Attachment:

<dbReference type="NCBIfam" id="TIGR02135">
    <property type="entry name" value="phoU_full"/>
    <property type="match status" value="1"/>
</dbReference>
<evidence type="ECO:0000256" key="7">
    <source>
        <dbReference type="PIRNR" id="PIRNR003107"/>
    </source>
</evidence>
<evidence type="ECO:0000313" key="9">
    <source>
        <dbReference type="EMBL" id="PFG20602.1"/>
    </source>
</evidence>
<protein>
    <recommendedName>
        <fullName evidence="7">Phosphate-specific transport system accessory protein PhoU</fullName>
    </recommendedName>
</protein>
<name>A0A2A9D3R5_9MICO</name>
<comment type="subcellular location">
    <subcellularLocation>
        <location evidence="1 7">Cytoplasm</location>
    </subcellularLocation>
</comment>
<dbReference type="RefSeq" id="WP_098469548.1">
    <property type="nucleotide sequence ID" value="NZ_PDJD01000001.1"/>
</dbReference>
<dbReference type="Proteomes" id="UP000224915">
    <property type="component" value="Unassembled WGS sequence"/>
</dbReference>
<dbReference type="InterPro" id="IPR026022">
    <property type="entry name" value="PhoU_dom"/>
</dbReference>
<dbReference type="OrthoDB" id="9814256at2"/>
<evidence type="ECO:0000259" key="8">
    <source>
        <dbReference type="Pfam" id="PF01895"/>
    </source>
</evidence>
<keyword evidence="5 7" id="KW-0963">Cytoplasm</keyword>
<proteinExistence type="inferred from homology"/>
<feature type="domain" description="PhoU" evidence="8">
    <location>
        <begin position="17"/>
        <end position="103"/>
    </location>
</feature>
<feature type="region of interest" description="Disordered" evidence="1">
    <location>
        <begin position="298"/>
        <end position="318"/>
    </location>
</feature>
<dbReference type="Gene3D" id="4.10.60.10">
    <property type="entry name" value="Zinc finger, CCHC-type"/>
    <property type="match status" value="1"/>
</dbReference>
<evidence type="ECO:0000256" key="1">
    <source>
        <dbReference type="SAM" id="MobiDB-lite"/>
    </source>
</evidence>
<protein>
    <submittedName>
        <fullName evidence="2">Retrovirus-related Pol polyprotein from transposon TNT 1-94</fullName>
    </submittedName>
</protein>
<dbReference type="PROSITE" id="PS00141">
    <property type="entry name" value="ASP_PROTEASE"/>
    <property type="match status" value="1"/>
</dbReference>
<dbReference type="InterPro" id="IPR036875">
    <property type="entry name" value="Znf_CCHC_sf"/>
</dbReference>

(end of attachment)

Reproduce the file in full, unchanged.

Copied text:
<dbReference type="NCBIfam" id="TIGR02135">
    <property type="entry name" value="phoU_full"/>
    <property type="match status" value="1"/>
</dbReference>
<evidence type="ECO:0000256" key="7">
    <source>
        <dbReference type="PIRNR" id="PIRNR003107"/>
    </source>
</evidence>
<evidence type="ECO:0000313" key="9">
    <source>
        <dbReference type="EMBL" id="PFG20602.1"/>
    </source>
</evidence>
<protein>
    <recommendedName>
        <fullName evidence="7">Phosphate-specific transport system accessory protein PhoU</fullName>
    </recommendedName>
</protein>
<name>A0A2A9D3R5_9MICO</name>
<comment type="subcellular location">
    <subcellularLocation>
        <location evidence="1 7">Cytoplasm</location>
    </subcellularLocation>
</comment>
<dbReference type="RefSeq" id="WP_098469548.1">
    <property type="nucleotide sequence ID" value="NZ_PDJD01000001.1"/>
</dbReference>
<dbReference type="Proteomes" id="UP000224915">
    <property type="component" value="Unassembled WGS sequence"/>
</dbReference>
<dbReference type="InterPro" id="IPR026022">
    <property type="entry name" value="PhoU_dom"/>
</dbReference>
<dbReference type="OrthoDB" id="9814256at2"/>
<evidence type="ECO:0000259" key="8">
    <source>
        <dbReference type="Pfam" id="PF01895"/>
    </source>
</evidence>
<keyword evidence="5 7" id="KW-0963">Cytoplasm</keyword>
<proteinExistence type="inferred from homology"/>
<feature type="domain" description="PhoU" evidence="8">
    <location>
        <begin position="17"/>
        <end position="103"/>
    </location>
</feature>
<feature type="region of interest" description="Disordered" evidence="1">
    <location>
        <begin position="298"/>
        <end position="318"/>
    </location>
</feature>
<dbReference type="Gene3D" id="4.10.60.10">
    <property type="entry name" value="Zinc finger, CCHC-type"/>
    <property type="match status" value="1"/>
</dbReference>
<evidence type="ECO:0000256" key="1">
    <source>
        <dbReference type="SAM" id="MobiDB-lite"/>
    </source>
</evidence>
<protein>
    <submittedName>
        <fullName evidence="2">Retrovirus-related Pol polyprotein from transposon TNT 1-94</fullName>
    </submittedName>
</protein>
<dbReference type="PROSITE" id="PS00141">
    <property type="entry name" value="ASP_PROTEASE"/>
    <property type="match status" value="1"/>
</dbReference>
<dbReference type="InterPro" id="IPR036875">
    <property type="entry name" value="Znf_CCHC_sf"/>
</dbReference>